Small Business

#

Intellectual Property

*Supplements for specific legal matters can be added at any time when you choose the monthly subscription option only. Supplements are not available on the annual subscription option at this time.

Monthly and annual membership fees paid for the current membership period are non-refundable and the contract remains active until the end of the Eligibility Period.

Affordable Legal Help For Everyday Issues

M
LPUS21;LGLPLUS;LPSP21;LSNESP
LPD2C22
 September 04, 2017

Understanding Small Business Liability Insurance

Retail shop business owner holding a tablet and smiling

Commercial General Liability

Commercial General Liability (CGL) insurance protects your company if the actions of you or your employee cause personal injury or property damage. CGL also protects your company if someone is injured on your property.

The level of coverage your business needs and the premium you will pay depends on the level of risk inherent in your industry.

  • What does CGL cover? – CGL insurance pays for your obligations, such as medical costs for personal injury or repair and replacement costs for personal property damage. In addition, CGL may cover legal fees, as well as possible compensatory and punitive damages awarded in the event of a lawsuit. Legal fees and damage awards can escalate quickly in the event of a suit or mediation.
  • How much does CGL cost? – The greater your risk of liability, the higher your premium. Small business coverage can range from $500 per year to $3,000. It is important to shop around, but do not rely only on cost when selecting coverage. Carefully read the policy’s terms. Call your LegalShield provider law firm to have a lawyer review the policy and the fine print before you sign.
  • What coverage maximums would my business need? – Certain industries like construction, food services, and auto repair tend to require higher levels of coverage. Make sure your policy’s maximum coverage limits are high enough to cover the actual cost of any potential liability. If you exceed your maximum coverage amounts your company will be responsible for the remainder. It is possible to purchase umbrella policies that will increase your coverage.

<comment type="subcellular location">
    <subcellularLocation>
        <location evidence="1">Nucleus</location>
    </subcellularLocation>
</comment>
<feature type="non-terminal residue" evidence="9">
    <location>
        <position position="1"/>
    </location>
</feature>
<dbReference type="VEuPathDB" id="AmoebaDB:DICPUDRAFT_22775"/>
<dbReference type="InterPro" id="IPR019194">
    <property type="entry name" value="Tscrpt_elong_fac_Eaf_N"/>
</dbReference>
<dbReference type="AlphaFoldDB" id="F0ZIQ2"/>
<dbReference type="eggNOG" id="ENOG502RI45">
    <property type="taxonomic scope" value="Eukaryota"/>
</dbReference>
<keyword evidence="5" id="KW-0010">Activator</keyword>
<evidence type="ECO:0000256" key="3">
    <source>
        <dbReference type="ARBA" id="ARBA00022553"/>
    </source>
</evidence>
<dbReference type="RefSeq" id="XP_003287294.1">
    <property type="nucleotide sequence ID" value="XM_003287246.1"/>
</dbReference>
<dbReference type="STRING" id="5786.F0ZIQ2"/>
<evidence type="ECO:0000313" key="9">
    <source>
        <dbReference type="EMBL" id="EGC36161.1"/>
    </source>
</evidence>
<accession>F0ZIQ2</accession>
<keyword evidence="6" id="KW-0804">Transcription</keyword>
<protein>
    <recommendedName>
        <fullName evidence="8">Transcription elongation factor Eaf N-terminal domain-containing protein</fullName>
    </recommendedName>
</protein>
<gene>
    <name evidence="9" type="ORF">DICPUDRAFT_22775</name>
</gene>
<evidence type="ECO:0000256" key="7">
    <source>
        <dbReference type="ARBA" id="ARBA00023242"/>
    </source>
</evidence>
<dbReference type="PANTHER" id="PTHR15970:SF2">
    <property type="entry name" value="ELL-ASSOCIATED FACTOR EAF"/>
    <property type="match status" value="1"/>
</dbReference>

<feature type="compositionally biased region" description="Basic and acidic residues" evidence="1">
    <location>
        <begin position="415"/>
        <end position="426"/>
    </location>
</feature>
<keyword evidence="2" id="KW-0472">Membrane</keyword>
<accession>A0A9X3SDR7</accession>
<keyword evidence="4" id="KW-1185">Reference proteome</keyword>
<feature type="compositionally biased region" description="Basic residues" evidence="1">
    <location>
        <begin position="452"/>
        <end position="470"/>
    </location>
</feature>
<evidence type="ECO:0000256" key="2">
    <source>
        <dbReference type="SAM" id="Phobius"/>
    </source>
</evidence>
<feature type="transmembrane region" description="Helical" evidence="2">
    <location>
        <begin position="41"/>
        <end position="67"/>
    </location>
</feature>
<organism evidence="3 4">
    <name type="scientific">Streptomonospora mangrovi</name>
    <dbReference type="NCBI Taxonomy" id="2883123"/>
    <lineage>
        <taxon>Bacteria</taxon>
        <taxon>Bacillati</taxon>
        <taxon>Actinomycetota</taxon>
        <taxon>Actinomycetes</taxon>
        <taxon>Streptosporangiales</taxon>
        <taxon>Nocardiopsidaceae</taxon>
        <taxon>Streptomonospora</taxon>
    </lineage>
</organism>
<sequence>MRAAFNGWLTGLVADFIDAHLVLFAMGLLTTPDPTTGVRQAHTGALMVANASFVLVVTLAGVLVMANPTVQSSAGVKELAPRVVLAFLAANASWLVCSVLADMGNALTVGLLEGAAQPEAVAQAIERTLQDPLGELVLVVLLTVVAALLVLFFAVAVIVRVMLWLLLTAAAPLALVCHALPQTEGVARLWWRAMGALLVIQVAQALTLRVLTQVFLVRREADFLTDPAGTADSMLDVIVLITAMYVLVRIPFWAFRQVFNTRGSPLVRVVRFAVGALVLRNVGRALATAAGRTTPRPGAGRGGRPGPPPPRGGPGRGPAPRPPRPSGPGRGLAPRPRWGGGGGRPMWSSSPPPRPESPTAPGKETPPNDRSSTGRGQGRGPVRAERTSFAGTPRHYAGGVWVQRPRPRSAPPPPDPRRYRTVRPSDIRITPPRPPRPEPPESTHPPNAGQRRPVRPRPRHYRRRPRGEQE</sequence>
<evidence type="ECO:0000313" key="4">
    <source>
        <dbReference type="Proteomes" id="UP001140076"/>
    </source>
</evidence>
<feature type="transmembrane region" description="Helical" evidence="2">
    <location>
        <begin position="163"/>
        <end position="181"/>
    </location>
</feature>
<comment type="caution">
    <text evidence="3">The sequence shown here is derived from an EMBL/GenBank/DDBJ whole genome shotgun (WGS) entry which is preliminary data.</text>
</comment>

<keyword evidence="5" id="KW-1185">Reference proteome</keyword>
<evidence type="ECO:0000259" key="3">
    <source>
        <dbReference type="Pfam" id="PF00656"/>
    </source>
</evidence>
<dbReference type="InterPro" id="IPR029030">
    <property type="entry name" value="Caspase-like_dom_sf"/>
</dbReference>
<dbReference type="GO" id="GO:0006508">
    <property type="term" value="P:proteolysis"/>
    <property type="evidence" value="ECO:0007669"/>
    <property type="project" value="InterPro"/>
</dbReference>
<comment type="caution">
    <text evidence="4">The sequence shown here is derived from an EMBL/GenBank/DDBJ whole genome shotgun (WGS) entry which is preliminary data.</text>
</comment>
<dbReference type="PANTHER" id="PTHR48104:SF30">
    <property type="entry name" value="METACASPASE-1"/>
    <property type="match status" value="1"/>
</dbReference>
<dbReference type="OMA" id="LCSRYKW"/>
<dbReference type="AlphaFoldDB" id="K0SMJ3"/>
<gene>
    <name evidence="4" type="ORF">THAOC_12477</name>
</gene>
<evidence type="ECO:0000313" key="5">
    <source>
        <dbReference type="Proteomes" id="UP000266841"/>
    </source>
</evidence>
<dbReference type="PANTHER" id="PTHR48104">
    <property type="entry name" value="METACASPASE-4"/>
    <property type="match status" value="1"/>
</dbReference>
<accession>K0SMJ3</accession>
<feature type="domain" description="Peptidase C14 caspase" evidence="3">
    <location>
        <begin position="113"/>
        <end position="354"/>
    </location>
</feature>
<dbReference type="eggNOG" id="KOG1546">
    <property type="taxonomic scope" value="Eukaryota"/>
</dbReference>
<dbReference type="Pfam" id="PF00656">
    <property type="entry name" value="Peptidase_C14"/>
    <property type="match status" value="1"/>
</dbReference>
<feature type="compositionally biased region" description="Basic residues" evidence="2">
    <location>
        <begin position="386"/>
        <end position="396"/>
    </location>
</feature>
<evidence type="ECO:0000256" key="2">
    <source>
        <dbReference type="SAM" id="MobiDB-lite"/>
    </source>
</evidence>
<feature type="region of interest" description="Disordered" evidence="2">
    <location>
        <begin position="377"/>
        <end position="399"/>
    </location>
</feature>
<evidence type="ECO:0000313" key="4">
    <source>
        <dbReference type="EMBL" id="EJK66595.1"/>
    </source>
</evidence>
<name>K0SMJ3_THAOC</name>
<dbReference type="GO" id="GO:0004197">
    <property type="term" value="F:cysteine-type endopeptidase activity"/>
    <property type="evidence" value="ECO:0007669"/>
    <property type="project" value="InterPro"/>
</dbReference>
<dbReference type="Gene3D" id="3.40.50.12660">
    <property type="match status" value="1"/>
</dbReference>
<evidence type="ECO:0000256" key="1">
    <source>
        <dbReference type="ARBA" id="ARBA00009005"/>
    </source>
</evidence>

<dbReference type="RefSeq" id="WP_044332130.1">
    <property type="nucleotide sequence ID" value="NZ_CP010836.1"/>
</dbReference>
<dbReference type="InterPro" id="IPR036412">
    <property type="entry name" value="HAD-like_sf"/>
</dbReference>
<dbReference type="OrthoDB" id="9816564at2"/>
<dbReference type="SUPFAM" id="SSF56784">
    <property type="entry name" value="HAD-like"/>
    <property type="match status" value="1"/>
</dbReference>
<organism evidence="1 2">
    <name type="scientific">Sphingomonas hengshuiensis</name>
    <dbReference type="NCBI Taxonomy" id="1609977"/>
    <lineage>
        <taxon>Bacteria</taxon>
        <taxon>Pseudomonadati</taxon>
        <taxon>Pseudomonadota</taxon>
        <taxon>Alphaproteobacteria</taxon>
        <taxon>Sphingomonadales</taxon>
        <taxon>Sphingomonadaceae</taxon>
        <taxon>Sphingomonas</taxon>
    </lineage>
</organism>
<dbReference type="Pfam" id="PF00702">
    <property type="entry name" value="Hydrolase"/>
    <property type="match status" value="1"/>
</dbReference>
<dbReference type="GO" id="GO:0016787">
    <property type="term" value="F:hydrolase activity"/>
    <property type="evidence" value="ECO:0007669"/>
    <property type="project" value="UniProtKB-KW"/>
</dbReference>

• What happens if I need to file a claim? – Notify your insurance carrier and your LegalShield provider law firm immediately. Make note of the date, time and details of the incident, as well as the names and contact information for everyone involved. Do not sign any documents or agree to a settlement without first discussing the matter with a lawyer.
  • Do I need any other type of insurance? – Depending on the nature of your business you may need additional insurance. If you have employees, most states require you to pay for workers’ compensation and disability coverage. If your business involves driving or deliveries you may need commercial auto insurance. Some businesses may require product liability insurance. Home-based businesses are not protected by most existing homeowners’ insurance policies. It may be necessary to purchase home-based business insurance. Professional services, such as doctors, lawyers, or veterinarians, are often required to purchase errors and omissions insurance, also known as professional liability or malpractice insurance.

Talk to your LegalShield provider law firm and discuss the need for other types of insurance policies to protect your business.

LegalShield provides access to legal services offered by a network of provider law firms to LegalShield Members through member-based participation. Neither LegalShield nor its officers, employees or sales associates directly or indirectly provide legal services, representation or advice. See a plan contract at legalshield.com for specific state of residence for complete terms, coverage, amounts, and conditions. This is not intended to be legal or medical advice. Please contact a medical professional for medical advice or assistance and an attorney for legal advice or assistance.

 

Related Content

Smiling man working and talking on a cell phone in a casual workspace.

Does an Operating Agreement Need to be Notarized?

An operating agreement, one of an LLC’s (limited liability company) most important legal documents, should be one of the first documents you create when you form your LLC. So, does an operating agreement need to be notarized? Drumroll please . . . the answer is: no!...

Female shoe business owner

5 Steps to Write an Operating Agreement

As a business owner, it’s important to create a document that will serve as a list of rules by which your business will run. This is what an operating agreement is for. By creating an operating agreement, you’re crafting a document that states in no uncertain terms...